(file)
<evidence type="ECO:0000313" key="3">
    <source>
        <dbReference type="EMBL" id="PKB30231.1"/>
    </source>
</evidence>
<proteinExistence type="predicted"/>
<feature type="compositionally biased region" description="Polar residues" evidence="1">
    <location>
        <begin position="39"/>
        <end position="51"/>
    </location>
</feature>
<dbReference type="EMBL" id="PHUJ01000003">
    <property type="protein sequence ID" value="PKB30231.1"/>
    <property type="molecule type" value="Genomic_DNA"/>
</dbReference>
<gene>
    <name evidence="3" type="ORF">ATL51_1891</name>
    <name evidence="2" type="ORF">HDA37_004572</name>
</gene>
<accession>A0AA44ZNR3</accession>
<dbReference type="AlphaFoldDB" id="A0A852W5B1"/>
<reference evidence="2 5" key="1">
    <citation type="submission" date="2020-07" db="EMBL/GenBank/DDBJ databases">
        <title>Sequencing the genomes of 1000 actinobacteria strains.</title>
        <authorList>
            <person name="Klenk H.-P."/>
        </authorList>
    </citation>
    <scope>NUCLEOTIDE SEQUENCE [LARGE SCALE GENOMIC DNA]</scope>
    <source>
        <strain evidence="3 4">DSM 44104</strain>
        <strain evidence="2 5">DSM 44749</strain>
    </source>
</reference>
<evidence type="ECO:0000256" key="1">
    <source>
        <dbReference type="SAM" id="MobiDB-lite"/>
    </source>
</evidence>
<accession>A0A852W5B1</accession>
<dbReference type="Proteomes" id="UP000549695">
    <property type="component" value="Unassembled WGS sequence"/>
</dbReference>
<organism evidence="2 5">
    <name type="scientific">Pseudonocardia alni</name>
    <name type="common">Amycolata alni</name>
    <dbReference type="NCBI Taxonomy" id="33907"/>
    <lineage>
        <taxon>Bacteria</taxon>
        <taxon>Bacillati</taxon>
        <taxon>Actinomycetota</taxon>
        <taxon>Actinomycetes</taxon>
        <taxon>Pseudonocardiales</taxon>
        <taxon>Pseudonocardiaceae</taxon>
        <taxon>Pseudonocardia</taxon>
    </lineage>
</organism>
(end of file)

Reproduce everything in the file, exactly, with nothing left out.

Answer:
<evidence type="ECO:0000313" key="3">
    <source>
        <dbReference type="EMBL" id="PKB30231.1"/>
    </source>
</evidence>
<proteinExistence type="predicted"/>
<feature type="compositionally biased region" description="Polar residues" evidence="1">
    <location>
        <begin position="39"/>
        <end position="51"/>
    </location>
</feature>
<dbReference type="EMBL" id="PHUJ01000003">
    <property type="protein sequence ID" value="PKB30231.1"/>
    <property type="molecule type" value="Genomic_DNA"/>
</dbReference>
<gene>
    <name evidence="3" type="ORF">ATL51_1891</name>
    <name evidence="2" type="ORF">HDA37_004572</name>
</gene>
<accession>A0AA44ZNR3</accession>
<dbReference type="AlphaFoldDB" id="A0A852W5B1"/>
<reference evidence="2 5" key="1">
    <citation type="submission" date="2020-07" db="EMBL/GenBank/DDBJ databases">
        <title>Sequencing the genomes of 1000 actinobacteria strains.</title>
        <authorList>
            <person name="Klenk H.-P."/>
        </authorList>
    </citation>
    <scope>NUCLEOTIDE SEQUENCE [LARGE SCALE GENOMIC DNA]</scope>
    <source>
        <strain evidence="3 4">DSM 44104</strain>
        <strain evidence="2 5">DSM 44749</strain>
    </source>
</reference>
<evidence type="ECO:0000256" key="1">
    <source>
        <dbReference type="SAM" id="MobiDB-lite"/>
    </source>
</evidence>
<accession>A0A852W5B1</accession>
<dbReference type="Proteomes" id="UP000549695">
    <property type="component" value="Unassembled WGS sequence"/>
</dbReference>
<organism evidence="2 5">
    <name type="scientific">Pseudonocardia alni</name>
    <name type="common">Amycolata alni</name>
    <dbReference type="NCBI Taxonomy" id="33907"/>
    <lineage>
        <taxon>Bacteria</taxon>
        <taxon>Bacillati</taxon>
        <taxon>Actinomycetota</taxon>
        <taxon>Actinomycetes</taxon>
        <taxon>Pseudonocardiales</taxon>
        <taxon>Pseudonocardiaceae</taxon>
        <taxon>Pseudonocardia</taxon>
    </lineage>
</organism>